GWT's chief executive, Richard George, said he had stayed away on legal advice and his absence "in no way indicated a lack of remorse".
The pounds 1.5m fine was the highest fine imposed under the Health and Safety at Work Act, but it did not satisfy those close to the seven people killed and 150 injured who accused GWT management of "complacency". In a damning ruling, the judge at the Old Bailey condemned the company, not only for its failure to protect passengers on the service on 19 September 1997, but for its reluctance to accept responsibility. The court heard that the driver of the Swansea to Paddington express was packing his bag when the train went through red signals, but the company was culpable because it failed to make sure that an automatic warning system was in operation. Louise Christian, leader of a group of solicitors handling claims, said the fine was "derisory and an insult". She added: "The families wanted to see a larger fine - pounds 5m would have been more appropriate." Ms Christian said the fine "may appear to be a lot, but it is completely inadequate. It will not hurt GWT in any way". She maintained there was an "impression of great complacency" at the company, which had a pounds 300m turnover. Joan Petch, 50, from Bristol, whose husband Anthony, a company director, died in the crash, said: "There is no justice. What is pounds 1.5m today?" The judge renewed his criticism of GWT's chief executive for not attending the three- day court hearing. But Mr George insisted last night that his absence followed legal advice.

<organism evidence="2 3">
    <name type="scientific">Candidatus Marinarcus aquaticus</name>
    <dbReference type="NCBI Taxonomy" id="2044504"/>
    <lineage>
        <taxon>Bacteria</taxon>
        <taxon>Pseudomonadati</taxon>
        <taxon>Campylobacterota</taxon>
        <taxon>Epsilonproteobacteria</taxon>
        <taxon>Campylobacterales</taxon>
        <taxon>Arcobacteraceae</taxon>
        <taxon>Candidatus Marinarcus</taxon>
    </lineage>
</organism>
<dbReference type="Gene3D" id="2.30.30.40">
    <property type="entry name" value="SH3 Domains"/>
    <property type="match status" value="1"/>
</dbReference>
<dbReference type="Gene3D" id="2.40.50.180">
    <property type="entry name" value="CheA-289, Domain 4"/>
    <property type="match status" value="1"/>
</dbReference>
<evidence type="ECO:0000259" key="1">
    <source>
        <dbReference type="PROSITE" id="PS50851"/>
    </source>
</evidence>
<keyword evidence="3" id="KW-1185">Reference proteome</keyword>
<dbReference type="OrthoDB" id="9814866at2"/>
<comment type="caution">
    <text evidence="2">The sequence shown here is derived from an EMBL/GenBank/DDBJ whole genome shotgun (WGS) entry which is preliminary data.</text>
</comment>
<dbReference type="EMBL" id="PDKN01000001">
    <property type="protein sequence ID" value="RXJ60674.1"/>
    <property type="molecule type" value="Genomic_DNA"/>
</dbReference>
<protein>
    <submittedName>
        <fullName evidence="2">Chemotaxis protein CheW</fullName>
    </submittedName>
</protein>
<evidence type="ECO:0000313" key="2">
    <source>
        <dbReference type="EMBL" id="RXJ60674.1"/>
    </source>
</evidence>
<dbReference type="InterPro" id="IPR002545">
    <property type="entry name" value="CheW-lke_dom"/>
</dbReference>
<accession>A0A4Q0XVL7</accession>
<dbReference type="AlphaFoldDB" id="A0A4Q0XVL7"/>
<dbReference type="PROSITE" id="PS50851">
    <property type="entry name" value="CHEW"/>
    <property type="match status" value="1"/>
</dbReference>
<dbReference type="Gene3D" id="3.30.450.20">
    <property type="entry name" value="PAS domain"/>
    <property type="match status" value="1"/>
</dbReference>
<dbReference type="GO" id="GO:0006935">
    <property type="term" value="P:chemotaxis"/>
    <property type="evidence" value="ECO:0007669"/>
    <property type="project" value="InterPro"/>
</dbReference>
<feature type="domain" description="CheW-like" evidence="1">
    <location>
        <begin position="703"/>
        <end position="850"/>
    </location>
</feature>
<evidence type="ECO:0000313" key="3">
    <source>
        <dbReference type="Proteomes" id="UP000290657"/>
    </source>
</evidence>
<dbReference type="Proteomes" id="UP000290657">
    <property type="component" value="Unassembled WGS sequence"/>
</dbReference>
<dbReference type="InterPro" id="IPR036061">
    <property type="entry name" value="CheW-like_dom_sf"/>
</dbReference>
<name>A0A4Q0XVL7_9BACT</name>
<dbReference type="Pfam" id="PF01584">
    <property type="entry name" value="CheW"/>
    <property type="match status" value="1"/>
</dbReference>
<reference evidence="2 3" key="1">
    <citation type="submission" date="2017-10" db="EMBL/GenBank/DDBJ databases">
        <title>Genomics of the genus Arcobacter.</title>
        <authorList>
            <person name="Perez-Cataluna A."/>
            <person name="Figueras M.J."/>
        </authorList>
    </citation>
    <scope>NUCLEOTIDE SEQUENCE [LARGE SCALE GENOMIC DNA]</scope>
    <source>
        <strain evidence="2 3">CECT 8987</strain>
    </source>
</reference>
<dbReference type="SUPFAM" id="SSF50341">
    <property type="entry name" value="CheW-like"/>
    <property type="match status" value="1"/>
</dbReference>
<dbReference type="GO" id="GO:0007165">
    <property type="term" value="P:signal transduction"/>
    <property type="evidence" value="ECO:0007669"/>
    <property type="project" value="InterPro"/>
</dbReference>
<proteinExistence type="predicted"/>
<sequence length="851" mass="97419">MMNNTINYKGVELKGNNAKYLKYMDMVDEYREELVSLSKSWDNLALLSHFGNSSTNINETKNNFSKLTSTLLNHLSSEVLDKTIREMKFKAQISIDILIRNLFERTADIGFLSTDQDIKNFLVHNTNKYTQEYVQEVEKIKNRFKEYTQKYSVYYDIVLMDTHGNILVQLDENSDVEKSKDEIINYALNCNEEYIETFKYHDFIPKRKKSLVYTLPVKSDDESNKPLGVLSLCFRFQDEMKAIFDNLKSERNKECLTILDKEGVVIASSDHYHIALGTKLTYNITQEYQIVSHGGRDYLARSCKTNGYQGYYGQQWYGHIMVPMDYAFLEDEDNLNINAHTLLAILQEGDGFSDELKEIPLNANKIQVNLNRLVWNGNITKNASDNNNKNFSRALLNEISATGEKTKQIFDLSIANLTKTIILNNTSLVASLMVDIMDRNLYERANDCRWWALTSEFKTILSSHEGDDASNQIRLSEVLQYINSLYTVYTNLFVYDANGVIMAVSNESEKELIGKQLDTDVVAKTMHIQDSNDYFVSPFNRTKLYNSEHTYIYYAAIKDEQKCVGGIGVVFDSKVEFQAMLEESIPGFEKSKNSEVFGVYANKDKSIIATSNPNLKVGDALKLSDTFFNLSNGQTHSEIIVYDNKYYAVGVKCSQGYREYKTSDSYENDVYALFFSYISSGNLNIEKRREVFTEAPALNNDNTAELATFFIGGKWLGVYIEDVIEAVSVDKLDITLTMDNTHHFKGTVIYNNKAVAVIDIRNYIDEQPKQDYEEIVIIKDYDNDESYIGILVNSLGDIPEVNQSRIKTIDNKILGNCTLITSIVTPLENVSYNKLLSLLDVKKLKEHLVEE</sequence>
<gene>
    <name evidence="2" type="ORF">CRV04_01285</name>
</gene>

Great Western Trains pleaded guilty to failing to provide transport to the public "in such a way as to ensure that they were not exposed to risks to their health and safety".Reuse content